The Obama campaign offered a tax-return truce to the Romney campaign, but it wasn't exactly good faith.
There's a big chunk of the population that overwhelmingly favors the president. The only problem? They probably won't vote.
During a press conference, the Republican again rebuts Harry Reid's claim that Romney didn't pay taxes at any point in the last decade.
A four-way primary and a harsh environment for incumbents helped Ted Yoho upset Rep. Cliff Stearns in Florida.
A TelePrompTer provides an unusually beautiful moment from the campaign.
The former OMB chief's attacks on Paul Ryan have endeared him to liberals, but they really ought to read the fine print.
Howlers from Barack Obama, Joe Biden, and Debbie Wasserman Schultz
Who needs solar-power companies like Solyndra when the president can grasp the sun with his bare hands?
The new Republican nominee for vice president loves Rage Against the Machine and the Grateful Dead. How can that be?
The Louisiana governor would be a surprise pick, but he might be just the right gamble for the risk-averse Romney campaign.
The Ohio senator seems to check all of Romney's boxes. But it's unclear how much of an asset he'd really be to the campaign.
Even if he wanted to choose the Wisconsin representative, why would Ryan want to leave his powerful post in the House?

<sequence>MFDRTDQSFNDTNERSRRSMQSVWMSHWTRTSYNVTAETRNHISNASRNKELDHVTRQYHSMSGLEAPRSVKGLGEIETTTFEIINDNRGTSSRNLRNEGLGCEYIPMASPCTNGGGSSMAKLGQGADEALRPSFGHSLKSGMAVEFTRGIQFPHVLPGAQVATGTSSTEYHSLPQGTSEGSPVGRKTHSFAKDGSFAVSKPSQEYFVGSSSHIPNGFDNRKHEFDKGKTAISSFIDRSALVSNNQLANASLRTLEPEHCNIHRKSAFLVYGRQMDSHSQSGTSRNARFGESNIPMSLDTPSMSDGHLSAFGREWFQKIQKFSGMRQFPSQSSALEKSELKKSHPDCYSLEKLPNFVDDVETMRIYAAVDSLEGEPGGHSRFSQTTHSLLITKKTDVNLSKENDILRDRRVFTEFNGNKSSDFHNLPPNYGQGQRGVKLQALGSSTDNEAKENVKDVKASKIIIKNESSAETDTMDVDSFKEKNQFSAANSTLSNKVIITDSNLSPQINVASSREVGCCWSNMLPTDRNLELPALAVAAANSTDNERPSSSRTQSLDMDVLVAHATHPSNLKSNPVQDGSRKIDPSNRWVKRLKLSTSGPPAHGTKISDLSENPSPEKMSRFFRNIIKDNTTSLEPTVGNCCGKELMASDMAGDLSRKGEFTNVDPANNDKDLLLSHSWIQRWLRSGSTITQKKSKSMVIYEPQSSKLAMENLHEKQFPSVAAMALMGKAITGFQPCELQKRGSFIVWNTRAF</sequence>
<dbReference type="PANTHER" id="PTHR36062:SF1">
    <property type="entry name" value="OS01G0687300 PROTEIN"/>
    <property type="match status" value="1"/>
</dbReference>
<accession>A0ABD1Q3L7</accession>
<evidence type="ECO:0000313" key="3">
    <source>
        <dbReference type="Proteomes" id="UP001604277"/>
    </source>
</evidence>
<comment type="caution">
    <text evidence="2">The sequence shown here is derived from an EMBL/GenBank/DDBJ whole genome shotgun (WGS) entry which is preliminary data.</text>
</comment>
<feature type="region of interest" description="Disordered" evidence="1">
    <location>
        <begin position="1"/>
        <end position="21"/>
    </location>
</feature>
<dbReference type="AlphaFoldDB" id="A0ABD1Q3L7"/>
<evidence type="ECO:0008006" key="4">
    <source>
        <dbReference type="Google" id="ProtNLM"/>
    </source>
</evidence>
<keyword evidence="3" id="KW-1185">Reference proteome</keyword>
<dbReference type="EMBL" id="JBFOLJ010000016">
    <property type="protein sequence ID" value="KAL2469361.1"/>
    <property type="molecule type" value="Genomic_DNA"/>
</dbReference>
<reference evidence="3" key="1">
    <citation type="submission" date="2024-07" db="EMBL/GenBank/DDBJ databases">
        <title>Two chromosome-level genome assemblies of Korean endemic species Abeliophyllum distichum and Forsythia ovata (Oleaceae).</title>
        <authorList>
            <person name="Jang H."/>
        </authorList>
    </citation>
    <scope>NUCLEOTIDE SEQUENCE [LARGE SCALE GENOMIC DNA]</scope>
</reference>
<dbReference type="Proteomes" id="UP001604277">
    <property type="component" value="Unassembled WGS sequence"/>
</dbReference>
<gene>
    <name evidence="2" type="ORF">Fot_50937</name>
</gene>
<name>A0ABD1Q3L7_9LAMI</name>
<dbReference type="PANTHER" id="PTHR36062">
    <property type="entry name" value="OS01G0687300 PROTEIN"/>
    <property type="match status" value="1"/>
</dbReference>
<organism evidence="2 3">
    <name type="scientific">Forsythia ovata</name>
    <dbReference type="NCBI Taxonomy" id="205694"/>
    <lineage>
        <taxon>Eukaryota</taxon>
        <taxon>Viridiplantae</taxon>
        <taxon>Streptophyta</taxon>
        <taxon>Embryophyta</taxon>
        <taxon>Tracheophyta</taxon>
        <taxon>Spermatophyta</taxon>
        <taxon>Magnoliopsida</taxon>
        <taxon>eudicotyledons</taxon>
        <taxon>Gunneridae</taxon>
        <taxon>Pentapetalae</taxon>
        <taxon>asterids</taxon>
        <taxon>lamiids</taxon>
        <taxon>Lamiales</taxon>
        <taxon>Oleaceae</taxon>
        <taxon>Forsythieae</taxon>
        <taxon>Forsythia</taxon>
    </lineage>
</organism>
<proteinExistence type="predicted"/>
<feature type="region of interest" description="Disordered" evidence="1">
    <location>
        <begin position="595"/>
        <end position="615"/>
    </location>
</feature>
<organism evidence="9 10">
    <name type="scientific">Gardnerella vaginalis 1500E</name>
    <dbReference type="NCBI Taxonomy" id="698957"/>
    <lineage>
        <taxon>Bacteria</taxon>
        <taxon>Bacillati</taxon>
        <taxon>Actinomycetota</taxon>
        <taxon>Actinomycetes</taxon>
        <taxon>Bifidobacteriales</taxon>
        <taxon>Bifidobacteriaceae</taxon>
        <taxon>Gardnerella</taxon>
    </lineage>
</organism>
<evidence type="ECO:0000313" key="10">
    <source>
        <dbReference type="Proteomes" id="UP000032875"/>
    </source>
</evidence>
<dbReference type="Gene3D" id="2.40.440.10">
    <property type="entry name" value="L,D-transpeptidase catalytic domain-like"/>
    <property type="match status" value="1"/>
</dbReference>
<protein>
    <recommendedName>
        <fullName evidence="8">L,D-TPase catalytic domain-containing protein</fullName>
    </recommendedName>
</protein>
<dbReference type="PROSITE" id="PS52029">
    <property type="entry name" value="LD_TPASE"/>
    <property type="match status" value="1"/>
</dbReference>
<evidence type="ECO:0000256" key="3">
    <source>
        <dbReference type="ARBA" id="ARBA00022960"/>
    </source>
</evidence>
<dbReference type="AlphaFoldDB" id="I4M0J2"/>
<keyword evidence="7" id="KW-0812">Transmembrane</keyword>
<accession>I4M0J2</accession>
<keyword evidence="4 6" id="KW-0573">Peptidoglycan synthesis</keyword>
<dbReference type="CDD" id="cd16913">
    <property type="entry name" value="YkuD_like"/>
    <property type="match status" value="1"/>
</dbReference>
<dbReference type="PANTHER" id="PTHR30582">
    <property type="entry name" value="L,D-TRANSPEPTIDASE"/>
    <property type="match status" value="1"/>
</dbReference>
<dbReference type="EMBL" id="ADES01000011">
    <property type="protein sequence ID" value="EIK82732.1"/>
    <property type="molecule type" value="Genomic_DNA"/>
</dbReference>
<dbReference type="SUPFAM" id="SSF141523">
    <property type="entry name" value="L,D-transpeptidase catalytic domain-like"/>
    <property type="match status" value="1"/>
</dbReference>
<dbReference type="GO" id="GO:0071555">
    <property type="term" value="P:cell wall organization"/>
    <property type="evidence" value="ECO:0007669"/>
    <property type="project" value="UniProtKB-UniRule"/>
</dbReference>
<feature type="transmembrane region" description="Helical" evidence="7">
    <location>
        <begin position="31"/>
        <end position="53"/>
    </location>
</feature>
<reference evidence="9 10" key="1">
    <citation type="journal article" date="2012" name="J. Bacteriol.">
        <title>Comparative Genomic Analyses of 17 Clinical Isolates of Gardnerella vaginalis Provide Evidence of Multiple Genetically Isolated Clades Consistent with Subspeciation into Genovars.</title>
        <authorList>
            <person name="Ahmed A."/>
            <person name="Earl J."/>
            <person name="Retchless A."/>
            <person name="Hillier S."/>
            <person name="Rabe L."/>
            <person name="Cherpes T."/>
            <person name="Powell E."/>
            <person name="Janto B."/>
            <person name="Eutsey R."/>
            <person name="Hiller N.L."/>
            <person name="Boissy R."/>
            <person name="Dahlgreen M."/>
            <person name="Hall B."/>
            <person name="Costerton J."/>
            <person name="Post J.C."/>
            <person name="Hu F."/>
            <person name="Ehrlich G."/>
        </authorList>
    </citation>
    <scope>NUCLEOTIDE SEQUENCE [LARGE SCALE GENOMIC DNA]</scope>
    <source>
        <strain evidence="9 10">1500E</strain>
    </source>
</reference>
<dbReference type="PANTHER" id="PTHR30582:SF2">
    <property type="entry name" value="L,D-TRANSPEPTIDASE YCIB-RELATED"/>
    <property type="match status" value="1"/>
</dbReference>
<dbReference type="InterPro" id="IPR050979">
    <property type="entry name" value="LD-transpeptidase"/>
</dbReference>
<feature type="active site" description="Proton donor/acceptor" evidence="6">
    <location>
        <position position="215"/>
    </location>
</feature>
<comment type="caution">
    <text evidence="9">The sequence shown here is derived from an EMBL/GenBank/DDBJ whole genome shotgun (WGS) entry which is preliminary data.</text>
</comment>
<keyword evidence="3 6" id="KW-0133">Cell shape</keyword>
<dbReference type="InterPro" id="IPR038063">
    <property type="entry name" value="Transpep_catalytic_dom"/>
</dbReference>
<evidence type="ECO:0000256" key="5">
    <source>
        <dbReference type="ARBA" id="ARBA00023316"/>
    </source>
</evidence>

A breakdown of coverage suggests liberals are getting the short end of the stick, but there's less to it than meets the eye.
Not too exciting and not too boring, not too conservative and not too moderate, the former Minnesota governor would be a perfect wingman for Mitt Romney.
From income inequality to West Bank settlements, he says it should all be discussed in private. Is that a real basis for policymaking?
Or, "I got your Chicago-style politics right here, pal."
Next time someone complains about the lack of civility in today's politics, play this clip of the two late authors nearly coming to blows.
His crushing victory over establishment candidate David Dewhurst shows that the movement remains a potent force.
Critics accuse him of racism, but the comment appears to just be an awkward commentary on economic success.
In speech after speech, the presumptive Republican nominee deploys a familiar move to accentuate his points.